It’s easy to attribute success to perseverance and grit but it’s only because there is a thin line that separates success from failure.
That single move that could earn you millions is the same that could send you straight to the pack of statistics and even become a warning for others to play it safe.
It takes hard work to see the outcome of every legitimate sacrifice or wrong choice made and this hard work swerves into an addiction that we can’t help but ruthlessly subject ourselves to. That we have to work hard and make it.
We pass on many ‘simple’ and small things which could have had our big breaks.
While I am not suggesting that diamonds can be picked from the surface, and I completely respect the hustle and the grind, sometimes the things we pass on as too obvious are those that will open the flood gates of success.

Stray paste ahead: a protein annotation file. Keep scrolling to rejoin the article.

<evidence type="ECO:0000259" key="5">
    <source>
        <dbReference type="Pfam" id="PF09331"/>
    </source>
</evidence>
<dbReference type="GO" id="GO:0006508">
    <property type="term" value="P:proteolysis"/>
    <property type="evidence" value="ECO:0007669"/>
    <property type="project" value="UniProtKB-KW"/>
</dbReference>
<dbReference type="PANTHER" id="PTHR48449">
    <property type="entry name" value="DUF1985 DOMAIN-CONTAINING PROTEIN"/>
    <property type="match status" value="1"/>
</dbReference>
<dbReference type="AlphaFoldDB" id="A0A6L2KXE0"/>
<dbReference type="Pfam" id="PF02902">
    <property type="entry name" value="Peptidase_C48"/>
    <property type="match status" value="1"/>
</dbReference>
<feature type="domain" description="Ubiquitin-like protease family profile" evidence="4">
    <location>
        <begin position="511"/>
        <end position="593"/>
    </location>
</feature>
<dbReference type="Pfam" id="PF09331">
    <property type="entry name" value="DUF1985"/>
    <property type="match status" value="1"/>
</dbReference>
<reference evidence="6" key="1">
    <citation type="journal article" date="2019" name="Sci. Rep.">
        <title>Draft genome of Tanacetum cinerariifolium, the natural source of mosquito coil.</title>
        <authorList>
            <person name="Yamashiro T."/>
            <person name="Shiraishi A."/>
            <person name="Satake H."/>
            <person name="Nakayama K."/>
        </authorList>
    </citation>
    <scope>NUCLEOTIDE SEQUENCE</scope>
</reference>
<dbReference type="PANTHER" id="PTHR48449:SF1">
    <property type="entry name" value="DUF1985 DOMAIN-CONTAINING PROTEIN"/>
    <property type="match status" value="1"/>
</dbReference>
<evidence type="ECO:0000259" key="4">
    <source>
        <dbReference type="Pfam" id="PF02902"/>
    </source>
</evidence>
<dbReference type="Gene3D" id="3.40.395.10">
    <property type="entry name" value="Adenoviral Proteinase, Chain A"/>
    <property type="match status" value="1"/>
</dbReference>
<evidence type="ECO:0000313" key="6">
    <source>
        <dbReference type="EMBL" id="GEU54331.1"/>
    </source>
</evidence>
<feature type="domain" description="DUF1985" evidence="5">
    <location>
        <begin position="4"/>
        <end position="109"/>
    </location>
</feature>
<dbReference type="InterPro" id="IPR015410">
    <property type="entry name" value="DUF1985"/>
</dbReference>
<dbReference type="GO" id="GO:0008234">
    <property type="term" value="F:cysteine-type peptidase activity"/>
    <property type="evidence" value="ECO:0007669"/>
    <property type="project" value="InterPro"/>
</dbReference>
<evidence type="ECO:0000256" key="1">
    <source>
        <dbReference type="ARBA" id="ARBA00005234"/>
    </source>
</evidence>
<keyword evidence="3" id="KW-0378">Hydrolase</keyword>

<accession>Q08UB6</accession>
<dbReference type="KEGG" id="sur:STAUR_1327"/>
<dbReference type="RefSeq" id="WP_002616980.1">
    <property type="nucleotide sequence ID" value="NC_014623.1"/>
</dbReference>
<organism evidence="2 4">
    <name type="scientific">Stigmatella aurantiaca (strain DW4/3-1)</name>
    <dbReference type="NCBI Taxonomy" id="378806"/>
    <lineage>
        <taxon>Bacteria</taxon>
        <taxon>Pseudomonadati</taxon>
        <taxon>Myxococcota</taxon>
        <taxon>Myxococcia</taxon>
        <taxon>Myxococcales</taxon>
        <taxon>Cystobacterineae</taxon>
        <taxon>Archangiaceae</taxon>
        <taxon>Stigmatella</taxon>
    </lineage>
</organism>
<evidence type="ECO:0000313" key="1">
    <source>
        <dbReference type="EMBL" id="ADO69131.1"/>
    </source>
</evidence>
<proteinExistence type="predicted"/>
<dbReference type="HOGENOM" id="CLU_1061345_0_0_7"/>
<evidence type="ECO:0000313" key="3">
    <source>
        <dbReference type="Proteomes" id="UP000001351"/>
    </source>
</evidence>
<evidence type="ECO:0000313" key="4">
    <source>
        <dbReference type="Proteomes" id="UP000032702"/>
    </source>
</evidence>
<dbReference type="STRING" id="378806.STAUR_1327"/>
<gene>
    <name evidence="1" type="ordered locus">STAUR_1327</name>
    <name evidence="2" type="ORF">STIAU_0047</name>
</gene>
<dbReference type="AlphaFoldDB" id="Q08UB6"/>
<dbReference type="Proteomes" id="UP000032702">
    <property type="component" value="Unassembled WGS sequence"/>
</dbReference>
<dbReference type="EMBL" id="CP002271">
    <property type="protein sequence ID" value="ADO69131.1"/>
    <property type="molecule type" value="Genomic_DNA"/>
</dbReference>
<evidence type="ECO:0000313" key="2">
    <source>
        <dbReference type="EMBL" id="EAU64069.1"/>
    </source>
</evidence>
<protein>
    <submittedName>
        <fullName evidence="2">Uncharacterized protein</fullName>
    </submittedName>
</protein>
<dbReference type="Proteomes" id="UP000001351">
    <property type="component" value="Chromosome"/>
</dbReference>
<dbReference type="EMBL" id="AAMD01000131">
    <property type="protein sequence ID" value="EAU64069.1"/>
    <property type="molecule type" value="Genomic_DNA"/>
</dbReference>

True story, for me, writing has always been that second class citizen but surprisingly, in 2014, it contributed the highest in meeting my bills. I could say it wasn’t for writing par by course, but rather speaking up, and sharing information people would find viable.
2. Social Media Ain't That Bad
Let’s face it, there is no shortage of extraordinary writing on Facebook and other social networking sites; from deep personal stories to compelling reportage.
It’s just absurd that we get subsumed in a torrent of banal chaff from gossip and hoax-plunged news that show pictorial evidence of some angel that fell in Philippines or wherever, or “touching” stories that demand a like or share or lest we’re castigated as the devil’s own. Such and more usually find their way to the top of the timelines.